# 2.5: Center of Data

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## jkesler

[latexpage]

The “center” of a data set is also a way of describing location. The two most widely used measures of the “center” of the data are the mean (average) and the median. To calculate the mean weight of 50 people, add the 50 weights together and divide by 50. To find the median weight of the 50 people, order the data and find the number that splits the data into two equal parts. The median is generally a better measure of the center when there are extreme values or outliers because it is not affected by the precise numerical values of the outliers. The mean is the most common measure of the center.

### NOTE

The words “mean” and “average” are often used interchangeably. The substitution of one word for the other is common practice. The technical term is “arithmetic mean” and “average” is technically a center location. However, in practice among non-statisticians, “average” is commonly accepted for “arithmetic mean.”

When each value in the data set is not unique, the mean can be calculated by multiplying each distinct value by its frequency and then dividing the sum by the total number of data values. The letter used to represent the sample mean is an x with a bar over it (pronounced “x bar”): $\bar{x}$

The Greek letter μ (pronounced “mew”) represents the population mean. One of the requirements for the sample mean to be a good estimate of the population mean is for the sample taken to be truly random.

To see that both ways of calculating the mean are the same, consider the sample:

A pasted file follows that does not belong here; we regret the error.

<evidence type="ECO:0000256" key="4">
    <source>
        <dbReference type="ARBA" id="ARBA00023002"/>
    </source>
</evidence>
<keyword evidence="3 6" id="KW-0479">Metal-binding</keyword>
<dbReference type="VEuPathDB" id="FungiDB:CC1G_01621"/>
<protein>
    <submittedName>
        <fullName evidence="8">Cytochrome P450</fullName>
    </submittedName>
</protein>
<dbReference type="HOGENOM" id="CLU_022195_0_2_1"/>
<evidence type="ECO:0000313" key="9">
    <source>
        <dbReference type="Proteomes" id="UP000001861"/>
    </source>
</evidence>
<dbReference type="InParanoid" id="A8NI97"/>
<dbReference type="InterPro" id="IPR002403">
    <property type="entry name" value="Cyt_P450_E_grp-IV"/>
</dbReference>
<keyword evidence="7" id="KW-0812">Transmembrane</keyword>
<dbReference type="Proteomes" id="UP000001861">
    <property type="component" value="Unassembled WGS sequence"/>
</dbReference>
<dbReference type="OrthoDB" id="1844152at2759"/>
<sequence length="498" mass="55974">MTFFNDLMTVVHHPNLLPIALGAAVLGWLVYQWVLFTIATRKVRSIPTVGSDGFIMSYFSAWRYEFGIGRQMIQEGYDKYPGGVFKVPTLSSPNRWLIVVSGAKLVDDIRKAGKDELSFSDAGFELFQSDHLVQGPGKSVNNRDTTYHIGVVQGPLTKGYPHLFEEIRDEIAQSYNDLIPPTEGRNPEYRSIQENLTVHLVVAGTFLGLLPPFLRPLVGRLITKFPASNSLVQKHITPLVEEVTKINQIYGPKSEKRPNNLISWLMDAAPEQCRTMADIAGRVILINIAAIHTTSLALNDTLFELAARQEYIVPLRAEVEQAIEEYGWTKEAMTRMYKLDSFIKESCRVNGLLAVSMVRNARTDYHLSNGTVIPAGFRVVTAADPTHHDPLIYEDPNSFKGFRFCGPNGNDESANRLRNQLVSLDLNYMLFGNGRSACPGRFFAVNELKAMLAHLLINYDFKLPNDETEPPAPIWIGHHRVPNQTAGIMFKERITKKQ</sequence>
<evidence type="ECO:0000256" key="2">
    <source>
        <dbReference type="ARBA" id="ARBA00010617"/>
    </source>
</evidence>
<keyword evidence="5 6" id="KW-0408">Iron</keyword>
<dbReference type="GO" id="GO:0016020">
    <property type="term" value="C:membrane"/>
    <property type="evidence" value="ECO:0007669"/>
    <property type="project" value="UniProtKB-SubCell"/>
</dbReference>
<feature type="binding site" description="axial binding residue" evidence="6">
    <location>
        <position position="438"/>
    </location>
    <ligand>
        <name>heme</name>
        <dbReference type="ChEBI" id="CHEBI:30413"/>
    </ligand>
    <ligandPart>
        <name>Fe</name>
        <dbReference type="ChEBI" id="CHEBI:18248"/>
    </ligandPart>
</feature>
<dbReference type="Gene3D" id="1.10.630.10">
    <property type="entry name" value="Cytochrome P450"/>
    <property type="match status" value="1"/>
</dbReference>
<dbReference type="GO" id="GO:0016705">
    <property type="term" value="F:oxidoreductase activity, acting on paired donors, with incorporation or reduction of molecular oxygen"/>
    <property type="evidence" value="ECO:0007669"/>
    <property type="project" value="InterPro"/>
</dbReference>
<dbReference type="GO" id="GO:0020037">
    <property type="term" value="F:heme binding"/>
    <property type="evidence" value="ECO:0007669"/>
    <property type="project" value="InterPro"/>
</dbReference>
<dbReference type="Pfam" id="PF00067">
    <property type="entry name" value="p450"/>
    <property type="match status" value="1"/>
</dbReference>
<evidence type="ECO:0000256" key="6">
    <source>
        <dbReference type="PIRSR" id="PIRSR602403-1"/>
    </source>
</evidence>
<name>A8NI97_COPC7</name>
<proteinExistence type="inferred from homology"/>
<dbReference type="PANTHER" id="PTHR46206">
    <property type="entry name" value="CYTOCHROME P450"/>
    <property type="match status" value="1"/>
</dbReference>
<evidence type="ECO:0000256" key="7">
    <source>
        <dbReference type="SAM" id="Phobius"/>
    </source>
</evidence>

1; 1; 1; 2; 2; 3; 4; 4; 4; 4; 4

$$\bar{x} = \frac{1+1+1+2+2+3+4+4+4+4+4}{11}=2.7$$

$$\bar{x} = \frac{3\cdot(1) + 2\cdot (2) + 1\cdot(3) + 5\cdot (4)}{11} = 2.7$$

In the second calculation, the frequencies are 3, 2, 1, and 5.

You can quickly find the location of the median by using the expression $\frac{n+1}{2}$

The letter n is the total number of data values in the sample. If n is an odd number, the median is the middle value of the ordered data (ordered smallest to largest). If n is an even number, the median is equal to the two middle values added together and divided by two after the data has been ordered. For example, if the total number of data values is 97, then $\frac{n+1}{2}=\frac{97+1}{2}=49$. The median is the 49th value in the ordered data. If the total number of data values is 100, then $\frac{n+1}{2} = \frac{100+1}{2} = 50.5$. The median occurs midway between the 50th and 51st values. The location of the median and the value of the median are not the same. The upper case letter M is often used to represent the median (another symbol sometimes used to represent the median is $\tilde{x}$). The next example illustrates the location of the median and the value of the median.

### EXAMPLE 2.26

AIDS data indicating the number of months a patient with AIDS lives after taking a new antibody drug are as follows (smallest to largest):
3; 4; 8; 8; 10; 11; 12; 13; 14; 15; 15; 16; 16; 17; 17; 18; 21; 22; 22; 24; 24; 25; 26; 26; 27; 27; 29; 29; 31; 32; 33; 33; 34; 34; 35; 37; 40; 44; 44; 47;
Calculate the mean and the median.

#### Solution 2.26

The calculation for the mean is:

$\bar x = \frac{3+4+8+8+10+11+12+13+14+15+15+16+\cdots+40+44+44+47}{40} = 23.6$

To find the median, M, first use the formula for the location. The location is:

$M=\frac{n+1}{2} = \frac{40.1}{2}=20.5$

Starting at the smallest value, the median is located between the 20th and 21st values (the two 24s):
3; 4; 8; 8; 10; 11; 12; 13; 14; 15; 15; 16; 16; 17; 17; 18; 21; 22; 22; 24; 24; 25; 26; 26; 27; 27; 29; 29; 31; 32; 33; 33; 34; 34; 35; 37; 40; 44; 44; 47;
$M=\frac{24+24}{2}=24$

To find the mean and the median,

With your data entered into a spreadsheet in column A, enter the following formulas into an empty cell to find the Mean and Median respectively:

• =AVERAGE(A:A)